There are a total of four nuclear power plants in Korea one in South Jeolla Province and three in Gyeongsang Province.
And according to the Ministry of Knowledge Economy and Korea Hydro and Nuclear Power, there are a total of 336-thousand spent fuel rods among these four plants as of September 2010.
Out of the four, Wolsong has the largest amount of used rods, followed by Kori, Youngkwang and Uljin.
Annually, 680 metric tons of spent fuel rods are produced in these reactors.
But by 2016, the containment facilities will be full and unable to hold any more used rods.
So, the government publicized its plans to build a nuclear waste depository and is supposed to start selecting the construction site next year.
Once through the nuclear fuel cycle, spent fuel rods are kept in a water tank to contain harmful nuclear radiation.
Korea doesn't allow reprocessing the rods nor does it have permanent containers for them, so they are left in the tanks, like Japan, for storage before they are recycled.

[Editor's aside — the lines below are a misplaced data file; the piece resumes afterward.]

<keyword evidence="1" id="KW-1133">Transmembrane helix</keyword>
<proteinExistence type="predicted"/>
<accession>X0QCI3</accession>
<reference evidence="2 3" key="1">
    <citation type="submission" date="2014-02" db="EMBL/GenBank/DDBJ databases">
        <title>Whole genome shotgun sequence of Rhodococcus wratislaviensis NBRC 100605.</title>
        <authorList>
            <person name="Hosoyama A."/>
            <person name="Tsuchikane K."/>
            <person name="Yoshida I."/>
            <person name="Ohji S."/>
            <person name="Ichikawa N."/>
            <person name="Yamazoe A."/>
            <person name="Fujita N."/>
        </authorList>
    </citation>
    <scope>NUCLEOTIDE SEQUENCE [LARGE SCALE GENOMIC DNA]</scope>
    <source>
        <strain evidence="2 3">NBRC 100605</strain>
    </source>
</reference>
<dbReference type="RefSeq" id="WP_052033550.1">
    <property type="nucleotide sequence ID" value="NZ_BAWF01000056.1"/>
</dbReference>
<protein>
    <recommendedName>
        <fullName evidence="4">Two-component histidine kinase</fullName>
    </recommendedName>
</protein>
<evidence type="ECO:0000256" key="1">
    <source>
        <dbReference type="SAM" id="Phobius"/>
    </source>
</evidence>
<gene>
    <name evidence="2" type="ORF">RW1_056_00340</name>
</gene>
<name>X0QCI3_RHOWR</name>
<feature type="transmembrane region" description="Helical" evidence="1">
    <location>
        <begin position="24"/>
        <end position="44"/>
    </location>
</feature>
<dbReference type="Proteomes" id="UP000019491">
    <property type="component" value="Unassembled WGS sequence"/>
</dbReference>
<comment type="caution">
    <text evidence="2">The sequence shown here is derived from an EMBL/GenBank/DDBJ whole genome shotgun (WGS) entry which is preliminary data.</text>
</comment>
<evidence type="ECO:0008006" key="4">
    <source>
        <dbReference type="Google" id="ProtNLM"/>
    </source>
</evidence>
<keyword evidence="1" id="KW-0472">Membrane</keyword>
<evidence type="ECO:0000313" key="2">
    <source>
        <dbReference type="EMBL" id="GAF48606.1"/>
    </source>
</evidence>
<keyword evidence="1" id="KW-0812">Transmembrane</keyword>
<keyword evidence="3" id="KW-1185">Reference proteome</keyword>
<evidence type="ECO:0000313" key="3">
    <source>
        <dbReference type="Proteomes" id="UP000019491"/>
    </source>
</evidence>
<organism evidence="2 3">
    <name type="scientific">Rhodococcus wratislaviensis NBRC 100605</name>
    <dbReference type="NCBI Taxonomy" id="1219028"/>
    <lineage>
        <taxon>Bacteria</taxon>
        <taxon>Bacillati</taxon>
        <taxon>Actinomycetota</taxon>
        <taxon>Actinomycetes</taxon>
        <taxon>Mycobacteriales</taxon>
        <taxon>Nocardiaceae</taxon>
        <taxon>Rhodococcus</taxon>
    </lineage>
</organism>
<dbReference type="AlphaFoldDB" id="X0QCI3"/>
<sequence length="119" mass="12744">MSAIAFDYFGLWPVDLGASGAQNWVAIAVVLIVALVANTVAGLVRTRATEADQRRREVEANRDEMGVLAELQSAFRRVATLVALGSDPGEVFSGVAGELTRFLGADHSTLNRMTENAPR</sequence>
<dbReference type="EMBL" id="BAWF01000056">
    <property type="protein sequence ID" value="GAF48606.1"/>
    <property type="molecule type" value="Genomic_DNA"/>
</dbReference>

The spent fuel rods still retain 1 percent of the radiation compared to when in full use, and it takes seven years for the radioactive materials to diminish to a safe level.
What's more, the water used to store the rods also contains nuclear materials, so it needs to be properly disposed.
Each nuclear reactor currently holds around 18 million liters of this waste water.
Eventually they will be transported to a radioactive waste disposal facility in the southeastern city of Gyeongju, which is scheduled for completion in December 2012.
With the peak for nuclear waste storage quickly approaching, Korea needs to think about not only producing nuclear energy but safely disposing its waste as well.
Kim Han-ul, Arirang News.